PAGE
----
He also noted that 64-slice CTA might yield better performance.


Other questions about CTA's ability to replace conventional angiography were raised by Dr. David Kandzari, an assistant professor of interventional cardiology and genomic sciences at Duke University's Center for Evidence-Based Practice.

"Utilization of CTA is exceeding evidence in routine clinical practice and substantiates the need for appropriateness criteria, as we await further trials that will clarify its role in treatment and decision-making," he said. "There is no definitive evidence that CTA provides a useful adjunct to x-ray coronary angiography for native coronary evaluation. There are no empirical data about availability, convenience, or resource implications."

Kandzari's perspective is based on his own research on CTA as well as an evidence-based report from Duke that was commissioned by the Agency for Healthcare Quality and Research. The report was presented to the Centers for Medicare and Medicaid Services in June.

Published coronary CTA trials are often biased and small, and elderly patients are poorly represented, Kandzari said. As a result, it's difficult to generalize positive results for Medicare patients in whom disruptive calcification can be more common.

Duke researchers identified key articles that support the use of CTA versus conventional angiography for assessing native coronary arteries. Articles had to be peer-reviewed and published (abstracts and presentations were excluded). Researchers paid particular attention to whether trials were prospective, if consecutive patients were analyzed, and if patients in the trials were Medicare beneficiaries. They also assessed variability in reported outcomes, including per-segment and per-patient analyses.

"When considering these studies, as with all trials, it is noteworthy to recall that sensitivity and specificity may vary according to populations tested. This is especially relevant because of the rapid evolution of CTA. Proof-of-concept studies often use clinically obvious cases for initial evaluation of diagnostic performance. This overestimates performance," Kandzari said.


Multicenter trials will aid greatly in the assessment of CTA. In addition to the CATSCAN study, results from a Japanese trial of 16-slice CTA were presented at the Stanford symposium. Researchers found 16-slice CTA highly accurate in detecting coronary stenoses. The prospective trial was performed at six major cardiovascular centers; involved 114 patients with suspected coronary artery disease; and used scanners from Siemens, GE, and Toshiba.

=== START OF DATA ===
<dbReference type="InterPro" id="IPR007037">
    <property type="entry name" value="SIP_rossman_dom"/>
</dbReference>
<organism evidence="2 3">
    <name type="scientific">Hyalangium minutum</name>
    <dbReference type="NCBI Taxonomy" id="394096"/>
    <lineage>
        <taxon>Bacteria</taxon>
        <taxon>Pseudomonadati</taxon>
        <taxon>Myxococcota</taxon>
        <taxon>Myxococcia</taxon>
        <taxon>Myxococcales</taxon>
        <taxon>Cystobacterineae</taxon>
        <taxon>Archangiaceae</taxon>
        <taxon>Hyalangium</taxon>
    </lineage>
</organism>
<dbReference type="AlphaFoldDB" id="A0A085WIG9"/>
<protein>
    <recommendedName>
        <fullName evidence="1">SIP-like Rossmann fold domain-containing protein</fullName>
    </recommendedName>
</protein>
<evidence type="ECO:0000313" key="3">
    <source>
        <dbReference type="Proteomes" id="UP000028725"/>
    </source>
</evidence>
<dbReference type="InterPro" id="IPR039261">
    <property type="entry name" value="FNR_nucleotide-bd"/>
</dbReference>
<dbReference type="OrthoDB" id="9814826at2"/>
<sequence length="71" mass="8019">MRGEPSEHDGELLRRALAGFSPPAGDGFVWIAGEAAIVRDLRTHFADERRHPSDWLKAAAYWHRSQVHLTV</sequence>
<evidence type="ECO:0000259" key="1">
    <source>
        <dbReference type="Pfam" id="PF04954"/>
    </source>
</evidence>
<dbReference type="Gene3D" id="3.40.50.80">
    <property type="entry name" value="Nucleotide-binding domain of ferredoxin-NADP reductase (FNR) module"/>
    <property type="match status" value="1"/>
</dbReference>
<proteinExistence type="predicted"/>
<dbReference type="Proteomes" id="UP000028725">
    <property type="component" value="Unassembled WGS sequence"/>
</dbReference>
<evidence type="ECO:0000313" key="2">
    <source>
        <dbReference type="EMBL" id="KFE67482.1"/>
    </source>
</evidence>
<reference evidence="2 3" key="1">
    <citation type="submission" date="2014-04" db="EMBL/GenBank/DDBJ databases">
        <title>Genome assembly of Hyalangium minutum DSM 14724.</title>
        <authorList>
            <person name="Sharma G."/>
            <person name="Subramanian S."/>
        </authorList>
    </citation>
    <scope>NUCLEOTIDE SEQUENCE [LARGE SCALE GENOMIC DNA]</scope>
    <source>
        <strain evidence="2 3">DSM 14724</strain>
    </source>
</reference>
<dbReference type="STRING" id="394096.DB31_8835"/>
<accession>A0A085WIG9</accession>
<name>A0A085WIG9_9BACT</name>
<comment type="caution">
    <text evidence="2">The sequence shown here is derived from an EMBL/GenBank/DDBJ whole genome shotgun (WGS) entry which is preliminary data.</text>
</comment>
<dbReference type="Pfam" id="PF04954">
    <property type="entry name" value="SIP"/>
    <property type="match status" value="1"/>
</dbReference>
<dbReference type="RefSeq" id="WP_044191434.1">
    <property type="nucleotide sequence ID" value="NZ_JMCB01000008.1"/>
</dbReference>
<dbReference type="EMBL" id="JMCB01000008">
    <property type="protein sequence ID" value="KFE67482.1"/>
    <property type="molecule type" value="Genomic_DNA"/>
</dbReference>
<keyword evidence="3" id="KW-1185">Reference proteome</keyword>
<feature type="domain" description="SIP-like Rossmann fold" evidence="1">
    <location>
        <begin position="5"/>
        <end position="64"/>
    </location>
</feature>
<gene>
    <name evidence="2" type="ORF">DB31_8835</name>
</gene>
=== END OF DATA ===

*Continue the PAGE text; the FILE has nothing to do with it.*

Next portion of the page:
Out of 1493 segments, 1360 (91%) were interpretable, said Dr. Sachio Kuribayashi, radiology chair at the Keio University School of Medicine in Tokyo. The remaining 9% were not accessible, mainly due to severe calcification or motion artifact.

Of the interpretable segments, researchers reported sensitivity and specificity of 85% and 95%, respectively; positive predictive value of 76%; and negative predictive value of 96%.

"Our results are similar to what has been reported in single-center studies in terms of sensitivity and specificity, NPV and PPV, and on equipment from different vendors. Sixteen-row CTA detected significant coronary stenosis with high accuracy," Kuribayashi said.

But the extent to which such results can be generalized is unclear, due to the fact that body mass index in Japanese patients is lower than for other patient populations, Garcia said. With obese patients, the number of nonevaluable segments tends to be higher.

Other researchers have moved ahead to capitalize on the cardiac assessment capabilities of 64-slice CT devices. At the Stanford meeting, Dr. Joao Lima discussed the CorE 64 study (Coronary Evaluation on 64), which is assessing 64-slice technology relative to catheter angiography in patients with suspected coronary artery disease. Over 300 patients are taking part in the trial, which includes nine centers in seven countries.

"Sixty-four-slice CT angiography may become the test of choice for symptomatic patients with intermediate likelihood to develop coronary artery disease. Multicenter trials such as CorE 64 are crucial to establish its effectiveness," said Lima, director of cardiovascular imaging at Johns Hopkins University.

Ms. Hayes is feature editor of Diagnostic Imaging.